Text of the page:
e. Hunter-Gatherer Theory

- prior to the 1960's hunter-gatherers were depicted as primitive societies, unable to rely on predictable food supplies and constantly in danger of starvation; as a result they were underdeveloped in their cultural and social institutions; these notions of hunter-gatherers have been proven false

- all hunter-gatherer societies are based on an underlying logic; that is, to sustain long-term internal group equilibrium
The following models have been used for hunter-gatherer societies:
e1. Forager-Collector Model of Hunter-Gatherer Societies
Forager - in warmer climates with no serious seasons of food shortage; with few incentives for resource storage; when local resources are exhausted, the hunter-gatherers move to a new location; defines the concept of "Foraging Systems"
Collector - found in areas with sharp seasonal contrasts; people obtain food in bulk and accumulate a surplus for use during the "lean" seasons; requires an efficient, portable technology and involves a more structured social relationship; defines the concept of "Collector Systems"
e2. Optimal Foraging Model

- hunter-gatherer societies select a combination of resource items that maximize the net energy intake per unit of foraging time; decisions revolve around the diet or breadth of diet, where to forage, amount of time spent on different activities, settlement location, and group size

- as food resources decline in abundance, the time required to search for them increases; typically the breadth of the hunter-gatherer diet widens to compensate for this decline
2. Primary Cultural Processes
a. Invention (Innovation)

- create a new concept or technology


b. Migration

- whole peoples and their cultures move

- migration is difficult to establish archeologically

- if a "foreign" culture is found in an area, it is often termed a “Site-Unit Intrusion”


c. Cultural Diffusion

- introduction of single traits or trait complexes


Trait intrusion - introduction of a trait or object from another culture
Stimulus diffusion - introduction of an idea from another culture
F. Archeological Data

- include all indications of human activity


1. Site Constituents

- the things that make up the archeological record, including artifacts, ecofacts and features


Typical Items found in Archeological Sites Include (and they are often in this order of frequency):
a. Food remains
- they are often found in Middens, which are accumulations of residue resulting from food preparation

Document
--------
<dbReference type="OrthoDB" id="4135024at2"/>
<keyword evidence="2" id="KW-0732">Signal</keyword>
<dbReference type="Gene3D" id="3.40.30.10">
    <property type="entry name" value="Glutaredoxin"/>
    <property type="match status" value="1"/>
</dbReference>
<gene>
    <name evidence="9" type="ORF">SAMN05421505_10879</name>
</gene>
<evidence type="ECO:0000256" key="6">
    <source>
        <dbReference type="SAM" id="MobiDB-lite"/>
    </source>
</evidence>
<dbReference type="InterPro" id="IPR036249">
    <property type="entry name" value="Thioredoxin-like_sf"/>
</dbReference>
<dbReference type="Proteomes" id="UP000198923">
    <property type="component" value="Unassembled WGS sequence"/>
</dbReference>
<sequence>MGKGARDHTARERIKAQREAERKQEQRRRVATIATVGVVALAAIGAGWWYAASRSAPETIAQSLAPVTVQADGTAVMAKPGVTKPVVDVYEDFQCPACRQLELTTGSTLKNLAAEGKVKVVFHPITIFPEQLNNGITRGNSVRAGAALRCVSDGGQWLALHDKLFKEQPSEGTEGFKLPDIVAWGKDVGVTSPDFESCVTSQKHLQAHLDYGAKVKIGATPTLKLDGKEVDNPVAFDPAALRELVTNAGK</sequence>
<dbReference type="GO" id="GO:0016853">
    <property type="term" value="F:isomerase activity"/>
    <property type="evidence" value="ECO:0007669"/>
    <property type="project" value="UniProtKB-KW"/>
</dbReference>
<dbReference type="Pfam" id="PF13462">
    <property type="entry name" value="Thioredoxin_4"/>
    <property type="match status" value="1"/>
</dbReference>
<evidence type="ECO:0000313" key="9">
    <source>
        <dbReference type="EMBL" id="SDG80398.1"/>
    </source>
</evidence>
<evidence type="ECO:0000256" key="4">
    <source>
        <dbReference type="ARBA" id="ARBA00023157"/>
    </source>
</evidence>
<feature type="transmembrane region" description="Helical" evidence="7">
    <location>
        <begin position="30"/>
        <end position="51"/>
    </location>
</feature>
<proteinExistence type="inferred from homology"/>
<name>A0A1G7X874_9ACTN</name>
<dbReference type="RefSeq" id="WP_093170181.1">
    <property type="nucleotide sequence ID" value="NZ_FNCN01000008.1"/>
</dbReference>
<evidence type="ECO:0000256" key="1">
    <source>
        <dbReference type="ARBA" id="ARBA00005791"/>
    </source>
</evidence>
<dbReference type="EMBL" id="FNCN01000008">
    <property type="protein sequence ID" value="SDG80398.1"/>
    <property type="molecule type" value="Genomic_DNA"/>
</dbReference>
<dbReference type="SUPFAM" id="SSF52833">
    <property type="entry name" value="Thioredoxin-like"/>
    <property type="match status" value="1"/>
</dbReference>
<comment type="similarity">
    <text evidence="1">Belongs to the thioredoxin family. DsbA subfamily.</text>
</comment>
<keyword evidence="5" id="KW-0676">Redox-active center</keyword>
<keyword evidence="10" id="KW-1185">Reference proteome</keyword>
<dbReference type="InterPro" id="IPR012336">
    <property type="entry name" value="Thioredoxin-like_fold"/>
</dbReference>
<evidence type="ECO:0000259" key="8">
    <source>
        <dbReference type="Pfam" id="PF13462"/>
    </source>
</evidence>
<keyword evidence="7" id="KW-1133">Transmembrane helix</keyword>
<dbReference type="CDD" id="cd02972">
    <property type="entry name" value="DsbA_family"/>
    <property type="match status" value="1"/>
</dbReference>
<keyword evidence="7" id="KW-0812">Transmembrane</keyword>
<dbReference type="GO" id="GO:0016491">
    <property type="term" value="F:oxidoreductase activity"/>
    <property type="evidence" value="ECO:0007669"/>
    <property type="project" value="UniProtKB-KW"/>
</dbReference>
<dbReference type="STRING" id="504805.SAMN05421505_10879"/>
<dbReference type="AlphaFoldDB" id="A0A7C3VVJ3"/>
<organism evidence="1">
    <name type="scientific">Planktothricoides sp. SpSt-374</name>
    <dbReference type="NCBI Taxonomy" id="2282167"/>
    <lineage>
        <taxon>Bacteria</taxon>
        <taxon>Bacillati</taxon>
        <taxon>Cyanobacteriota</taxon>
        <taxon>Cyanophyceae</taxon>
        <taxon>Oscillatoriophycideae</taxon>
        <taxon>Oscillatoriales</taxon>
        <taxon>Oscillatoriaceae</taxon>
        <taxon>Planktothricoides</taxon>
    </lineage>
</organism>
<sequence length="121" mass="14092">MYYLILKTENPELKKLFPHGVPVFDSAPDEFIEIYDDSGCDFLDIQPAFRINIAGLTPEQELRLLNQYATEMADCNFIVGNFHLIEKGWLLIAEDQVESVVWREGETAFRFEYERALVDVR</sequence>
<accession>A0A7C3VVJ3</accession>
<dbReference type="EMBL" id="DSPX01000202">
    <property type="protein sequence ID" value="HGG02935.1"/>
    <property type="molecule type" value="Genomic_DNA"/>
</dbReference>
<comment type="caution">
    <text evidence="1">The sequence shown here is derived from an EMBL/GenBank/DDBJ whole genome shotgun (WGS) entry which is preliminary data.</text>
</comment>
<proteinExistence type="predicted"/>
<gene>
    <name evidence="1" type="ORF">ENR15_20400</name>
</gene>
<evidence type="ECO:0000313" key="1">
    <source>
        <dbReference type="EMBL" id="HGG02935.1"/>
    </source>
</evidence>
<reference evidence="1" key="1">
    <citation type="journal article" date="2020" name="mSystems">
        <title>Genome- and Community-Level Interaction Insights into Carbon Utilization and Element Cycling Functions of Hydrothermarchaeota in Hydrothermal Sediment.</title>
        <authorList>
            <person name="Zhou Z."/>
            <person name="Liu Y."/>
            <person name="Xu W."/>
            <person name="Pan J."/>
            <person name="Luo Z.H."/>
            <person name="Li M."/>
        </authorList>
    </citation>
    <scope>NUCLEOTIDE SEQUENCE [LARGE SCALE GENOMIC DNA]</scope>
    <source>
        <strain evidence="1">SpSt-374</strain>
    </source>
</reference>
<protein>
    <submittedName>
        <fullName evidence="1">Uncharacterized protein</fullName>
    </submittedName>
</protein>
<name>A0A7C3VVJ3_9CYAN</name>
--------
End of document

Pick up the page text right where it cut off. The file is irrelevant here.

Food Remains May Be Preserved as:
a1. Floral Remains
Paleoethnobotany (Archeobotany; Floral Analyses) - study of recovered plant remains from archeological sites; these are used to reconstruct past environments and human economies
- Floral Remains from Archeological Sites Include:
Macrobotanical Remains (seeds, fruits, wood or charcoal found in the archeological sites), often recovered by screening (sieving) or by flotation techniques
Microbotanical Remains, including Pollen (the study of pollen is termed palynology) and Phytoliths (microscopic inorganic mineral particles produced by plants, that can often be identified to species)
a2. Faunal Remains
Zooarcheology (Archeozoology; Faunal Analyses) is the identification and analysis of animal remains from archeological sites; this analysis aids in reconstructing ancient human diets and provides information on the ancient environment
a3. Coprolites (Paleofeces) - feces recovered from archeological sites; they provide data for reconstructing ancient diets
b. Structural Remains

- the remains of structures built by humans (see discussion under “habitation sites” below)


c. Ceramics

- pottery remains

- most pottery recovered from archeological sites consists of broken pieces, termed “sherds” or “potsherds”
d. Lithic artifacts

- stone tools

- microscopic study of the patterns of wear or damage on the edge of stone tools (termed Microwear Analysis) may provide valuable information on the way a tool was used

- besides tools, other lithic remains include debitage (waste material due to toolmaking, such as “flakes”)


e. Perishable items, such as organic remains
Organic Remains are typically only preserved in 1)cold environments 2)dry environments 3)waterlogged environments
2. Typology

- classification of artifacts


Artifact - any portable object made by humans
a. Artifact Type

- group of artifacts that resemble each other and that can be differentiated from other groups

- artifact types are "artificial classifications", that may be subject to different interpretation by archeologists

- artifact types are defined by their Attributes (the characteristic features of the artifacts)


b. Artifact classes

- larger categories of artifacts based on similarities in form or function

- artifact classes are used in sorting and comparing artifacts
c. Technology

- determine manufacturing processes and sequences


d. Analytical Techniques

- uses a variety of optical, x-ray and nuclear methods to establish the identity and geographic source of raw materials, techniques of manufacture, etc.


Chemical Signature - the chemical makeup of a particular raw material (such as flint, obsidian, copper or iron ore, or clay) may indicate its source; chemical signatures may often be obtained by utilizing Trace Element Analysis; certain analytical techniques, such as Neutron Activation Analysis (NAA) may be used to determine the source of archeological materials
3. Archeological Sites
- places with traces (usually artifacts) of ancient occupation or activity
Site Formation Processes - the processes by which material objects become a part of the archeological record; site processes include both Cultural Formation Processes [such as loss, discard, caching (hoarding) of artifacts or site abandonment] OR Natural Formation Processes (including natural and environmental events that affect the burial and survival of archeological sites)